Nothing encapsulates fantasy-laden Paris better than the city’s 11 palace hotels. This isn’t just a description, it’s a designation introduced by the French government 10 years ago for five-star hotels that have 'exceptional qualities that embody French standards of excellence'. In other words, they are a step above your average luxury hotel.

And with multi-Michelin starred restaurants, ornate interiors and extraordinarily glamorous histories attached, they really are. (And they have a price tag to match – an entry level double room in most of them starts at £1,300 a night.)

The Crillon is the establishment Marie Antoinette would have chosen had she been alive in 2021 and going on holiday. In fact, back in 1774, she took music lessons in the building it is housed in. Inside is a heated underground pool (ideal for a South American used to Barcelona temperatures) bedrooms designed by Karl Lagerfeld and a butler assigned to each guest. Although his sights should be set on the wrap-around balcony of the Bernstein Suite, which is usually occupied by film stars and royalty thanks to its £24,000 a night price tag...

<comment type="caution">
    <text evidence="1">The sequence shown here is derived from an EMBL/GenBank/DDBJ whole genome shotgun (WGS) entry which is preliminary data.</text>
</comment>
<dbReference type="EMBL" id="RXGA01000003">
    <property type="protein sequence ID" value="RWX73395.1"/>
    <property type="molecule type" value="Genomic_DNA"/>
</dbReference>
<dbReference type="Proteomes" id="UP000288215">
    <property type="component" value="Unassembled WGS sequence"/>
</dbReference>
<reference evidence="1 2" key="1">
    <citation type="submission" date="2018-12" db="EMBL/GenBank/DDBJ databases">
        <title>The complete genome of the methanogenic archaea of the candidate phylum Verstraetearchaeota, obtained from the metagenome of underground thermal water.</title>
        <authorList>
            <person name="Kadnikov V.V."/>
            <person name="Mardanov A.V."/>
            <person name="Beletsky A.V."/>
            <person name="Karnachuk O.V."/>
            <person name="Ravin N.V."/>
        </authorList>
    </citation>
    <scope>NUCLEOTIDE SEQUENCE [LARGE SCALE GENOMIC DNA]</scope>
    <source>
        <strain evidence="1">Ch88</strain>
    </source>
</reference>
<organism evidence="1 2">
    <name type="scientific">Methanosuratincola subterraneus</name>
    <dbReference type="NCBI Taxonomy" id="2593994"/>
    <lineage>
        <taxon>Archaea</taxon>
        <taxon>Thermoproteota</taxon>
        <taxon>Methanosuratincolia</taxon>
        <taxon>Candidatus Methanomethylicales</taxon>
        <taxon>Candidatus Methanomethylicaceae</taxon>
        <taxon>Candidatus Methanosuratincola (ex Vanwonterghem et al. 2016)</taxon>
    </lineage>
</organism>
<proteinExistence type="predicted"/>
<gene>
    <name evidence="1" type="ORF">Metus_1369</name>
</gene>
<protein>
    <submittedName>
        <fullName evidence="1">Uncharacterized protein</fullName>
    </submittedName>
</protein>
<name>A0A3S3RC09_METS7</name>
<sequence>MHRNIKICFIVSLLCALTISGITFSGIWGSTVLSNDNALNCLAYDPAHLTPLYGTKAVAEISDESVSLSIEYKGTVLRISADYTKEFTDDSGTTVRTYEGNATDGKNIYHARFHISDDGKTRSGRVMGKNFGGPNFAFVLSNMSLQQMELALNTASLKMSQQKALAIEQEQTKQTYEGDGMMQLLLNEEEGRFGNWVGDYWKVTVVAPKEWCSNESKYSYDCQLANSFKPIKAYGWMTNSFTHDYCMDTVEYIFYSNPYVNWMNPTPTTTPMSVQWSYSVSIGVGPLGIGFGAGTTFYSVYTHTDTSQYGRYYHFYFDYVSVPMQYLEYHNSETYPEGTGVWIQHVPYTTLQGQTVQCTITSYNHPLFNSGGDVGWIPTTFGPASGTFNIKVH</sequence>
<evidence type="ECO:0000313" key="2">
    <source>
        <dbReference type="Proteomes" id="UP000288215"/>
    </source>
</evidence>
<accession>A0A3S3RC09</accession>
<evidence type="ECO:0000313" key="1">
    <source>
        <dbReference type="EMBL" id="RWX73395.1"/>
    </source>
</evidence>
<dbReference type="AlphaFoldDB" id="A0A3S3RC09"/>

Where he’ll shop

Most people – whether they’re 19-year-old students or 34-year-old footballing legends – want a wardrobe overhaul when they first move to Paris. That’s partly because the inhabitants of the city are famously sniffy about any outfit they don’t approve of, but also because in Messi’s case, the weather is significantly colder than in Barcelona. Out goes his ubiquitous uniform of Villebrequins, espadrilles and a T-shirt then.

This summer, the Samaritaine building – which has, since 1869, loomed over the Seine and the Pont Neuf – reopened under its new owners at LVMH, and it offers everything from France’s top luxury brands to small under-the-radar Parisian labels, and even a Cheval Blanc spa to relax in. The Bon Marché, meanwhile, is one of the sleekest department stores in the world and is just across the river from their apartment.

Messi’s ex-model wife Antolela, who left Barcelona this morning in a T-shirt emblazoned with the word ‘Versace’ may soon be swapping that for something un peu plus francais...